BP in the coming months may have to look to its lucrative natural gas fields in southwestern Colorado to recoup the massive financial hit it’s taking in the wake of the worst oil spill in American history.
A BP America spokeswoman this week told the Colorado Independent the company is eyeing a resumption of coal-bed methane drilling in La Plata County this fall, although the decision has more to do with a hoped-for rebound in natural gas prices and some resolution with regard to local drilling regulations.
The company at the beginning of the year announced a six-month halt to drilling in the county, where BP directly employs 250 people and indirectly 200 contractors. There are more than 2,000 active BP wells in the county – the only part of the state where the company drills.
“It was more the economics of it actually,” BP America senior director of government and public affairs Lisa Hough said of the hiatus for the company’s $2.4 billion drilling program in the area. “We had a lot with rules and regulations coming on and the drop in the natural gas price and we actually had a real backlog of wells that were drilled but not completed.”
La Plata was the second most productive Colorado county for natural gas drilling in 2009, according to the Colorado Oil and Gas Conservation Commission, and BP is the largest operator in the county, where about 40 percent of its wells are on Southern Ute tribal land.
A patchwork and a crock
The company operates under a patchwork of regulations, including tribal rules, state (COGCC) regulations and La Plata County’s own oil and gas drilling regulations. The county is the only one in the state with its own set of drilling regs after winning several court cases, including a Colorado Supreme Court decision in 1992.
However, in recent years, the county is once again rewriting its regulations – another piece of uncertainty facing BP and other operators in the area. A company spokesman in January cited the regulatory uncertainty as one of the factors in the six-month drilling hiatus.
But conservationists and longtime observers of southwestern Colorado’s energy sector aren’t buying the regulatory argument for the drilling slowdown.
“That’s a crock, because since 1992 – 18 years – they’ve been drilling with essentially the same regulations that are currently in place,” said Josh Joswick, a former three-term La Plata county commissioner and currently the oil and gas issues organizer for the nonprofit San Juan Citizens Alliance. “This latest round of revisions was minor in terms of further regulations put on them.”
Joswick is a three-term Democratic commissioner who first took office shortly after the state supreme court decision backing limited county land-use regulation of oil and gas drilling (previously only regulated by the state). He said the county has the third lowest mill levy (property tax) in the state, which makes it an ideal place for BP or any operator to drill.
“Any regulation that there is here, nothing is going to drive them away from the goose that laid the golden egg,” Joswick said. “[BP] found the jackpot. Not only are they on top of the most productive coal-bed methane field in the United States, they are paying next to nothing compared to what they would be paying elsewhere.”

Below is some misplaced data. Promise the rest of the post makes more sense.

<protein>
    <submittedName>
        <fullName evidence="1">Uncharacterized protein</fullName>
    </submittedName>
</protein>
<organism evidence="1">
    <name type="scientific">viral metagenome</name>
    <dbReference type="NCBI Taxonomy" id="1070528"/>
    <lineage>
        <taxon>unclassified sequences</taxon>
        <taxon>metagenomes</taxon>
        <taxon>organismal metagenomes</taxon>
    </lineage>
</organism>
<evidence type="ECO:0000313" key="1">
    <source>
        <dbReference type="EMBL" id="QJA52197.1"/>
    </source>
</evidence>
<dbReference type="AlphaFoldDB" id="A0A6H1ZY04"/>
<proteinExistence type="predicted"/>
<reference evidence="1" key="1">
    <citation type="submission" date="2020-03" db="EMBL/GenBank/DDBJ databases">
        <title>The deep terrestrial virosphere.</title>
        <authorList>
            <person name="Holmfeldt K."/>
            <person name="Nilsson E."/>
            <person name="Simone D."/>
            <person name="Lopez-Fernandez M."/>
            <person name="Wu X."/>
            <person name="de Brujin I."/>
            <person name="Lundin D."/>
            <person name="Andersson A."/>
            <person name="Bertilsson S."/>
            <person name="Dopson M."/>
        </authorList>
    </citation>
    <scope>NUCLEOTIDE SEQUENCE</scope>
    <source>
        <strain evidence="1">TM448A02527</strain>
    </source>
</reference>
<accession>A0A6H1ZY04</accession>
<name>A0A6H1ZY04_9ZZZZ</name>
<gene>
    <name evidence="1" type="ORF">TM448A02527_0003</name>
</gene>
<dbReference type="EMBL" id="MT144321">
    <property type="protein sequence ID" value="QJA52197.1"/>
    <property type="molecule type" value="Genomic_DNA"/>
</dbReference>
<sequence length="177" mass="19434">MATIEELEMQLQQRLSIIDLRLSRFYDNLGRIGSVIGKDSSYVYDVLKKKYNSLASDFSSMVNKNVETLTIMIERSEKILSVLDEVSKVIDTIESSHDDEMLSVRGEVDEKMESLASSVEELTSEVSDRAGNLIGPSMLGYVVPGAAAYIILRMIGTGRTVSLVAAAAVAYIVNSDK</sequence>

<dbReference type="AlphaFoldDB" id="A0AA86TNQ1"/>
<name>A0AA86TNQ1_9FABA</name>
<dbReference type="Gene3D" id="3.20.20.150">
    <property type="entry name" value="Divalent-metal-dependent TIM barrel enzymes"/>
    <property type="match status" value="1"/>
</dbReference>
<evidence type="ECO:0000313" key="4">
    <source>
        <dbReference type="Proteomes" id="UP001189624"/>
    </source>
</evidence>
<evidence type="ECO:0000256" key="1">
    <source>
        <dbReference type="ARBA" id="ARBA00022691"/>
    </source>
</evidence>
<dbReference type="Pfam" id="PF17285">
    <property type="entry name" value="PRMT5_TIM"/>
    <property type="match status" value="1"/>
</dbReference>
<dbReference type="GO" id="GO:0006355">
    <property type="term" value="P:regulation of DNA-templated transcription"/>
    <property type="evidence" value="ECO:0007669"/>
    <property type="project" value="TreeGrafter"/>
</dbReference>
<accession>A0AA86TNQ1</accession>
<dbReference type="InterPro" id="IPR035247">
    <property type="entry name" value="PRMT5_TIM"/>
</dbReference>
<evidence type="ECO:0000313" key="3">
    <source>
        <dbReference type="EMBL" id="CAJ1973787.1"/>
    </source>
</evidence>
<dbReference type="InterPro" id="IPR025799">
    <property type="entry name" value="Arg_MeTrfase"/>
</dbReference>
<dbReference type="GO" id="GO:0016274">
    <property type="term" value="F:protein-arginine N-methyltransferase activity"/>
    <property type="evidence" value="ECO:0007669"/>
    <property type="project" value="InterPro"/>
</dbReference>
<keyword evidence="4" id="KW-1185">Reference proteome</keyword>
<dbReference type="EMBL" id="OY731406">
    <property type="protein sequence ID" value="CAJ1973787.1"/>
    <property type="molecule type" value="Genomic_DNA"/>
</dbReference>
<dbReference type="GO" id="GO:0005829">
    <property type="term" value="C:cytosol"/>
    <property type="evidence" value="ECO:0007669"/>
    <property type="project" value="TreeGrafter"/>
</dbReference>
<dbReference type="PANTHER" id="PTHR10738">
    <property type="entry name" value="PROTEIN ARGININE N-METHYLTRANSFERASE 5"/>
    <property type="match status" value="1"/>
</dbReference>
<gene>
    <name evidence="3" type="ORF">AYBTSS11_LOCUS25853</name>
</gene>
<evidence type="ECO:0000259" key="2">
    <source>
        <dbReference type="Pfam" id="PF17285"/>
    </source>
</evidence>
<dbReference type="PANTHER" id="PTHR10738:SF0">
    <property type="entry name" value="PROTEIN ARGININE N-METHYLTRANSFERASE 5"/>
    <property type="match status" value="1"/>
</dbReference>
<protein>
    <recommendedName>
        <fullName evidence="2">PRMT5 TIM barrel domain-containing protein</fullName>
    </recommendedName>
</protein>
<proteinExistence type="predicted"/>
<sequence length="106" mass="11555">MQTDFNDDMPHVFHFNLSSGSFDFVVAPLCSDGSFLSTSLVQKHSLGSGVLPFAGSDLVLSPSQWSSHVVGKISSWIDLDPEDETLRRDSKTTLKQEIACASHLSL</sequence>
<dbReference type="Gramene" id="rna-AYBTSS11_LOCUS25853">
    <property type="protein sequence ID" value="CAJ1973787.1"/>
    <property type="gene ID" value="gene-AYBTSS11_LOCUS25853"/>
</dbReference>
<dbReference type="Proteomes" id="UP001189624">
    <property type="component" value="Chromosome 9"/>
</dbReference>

BP, natural gas and wind farms
Even as BP and the Obama administration came to terms Wednesday on a $20 billion fund to compensate economic victims of the ongoing Deepwater Horizon oil spill in the Gulf of Mexico, Hough said the company will continue to invest in natural gas and clean energy in Colorado.
“The ongoing response in the Gulf is trying for everybody,” Hough said. “We all want this leak to stop, and it’s difficult, but we’re continuing to move ahead with great investments here, and it’s going to be hard to remind the public about those, but they give us hope. This wind farm is going to be huge.”
BP last month announced a deal with Xcel Energy to build a 250-megawatt wind farm in Weld County on the state’s Front Range. Overall, BP has more than 1,200 megawatts of wind power generated by six wind farms nationwide, Hough said.
The company also built a 1.2-megawatt solar installation at the CSU-Pueblo campus, offers BP solar equipment at 10 Colorado Home Depot stores and provides residential solar installations through several Colorado solar distributors. Nationally, BP is one of the largest investors in alternative energy sources, including biofuels.
“We’re continuing to say, ‘America, we all have to watch our energy consumption and talk about what our low carbon future is,’” Hough said. “It’s difficult, trying times, for sure, but hopefully we’re all going to come out of this with a better appreciation of America’s energy appetite.”
Joswick credits BP with participating in a county study on industrial emissions in the area, which found that oil and gas drilling contributes 80 percent of the greenhouse gases locally, but now he wants to see how the company and other local operators respond.
“I would hope that anything that they say is taken with more than one grain of salt, in terms of their credibility anymore as a company and any assertions that they make,” Joswick said.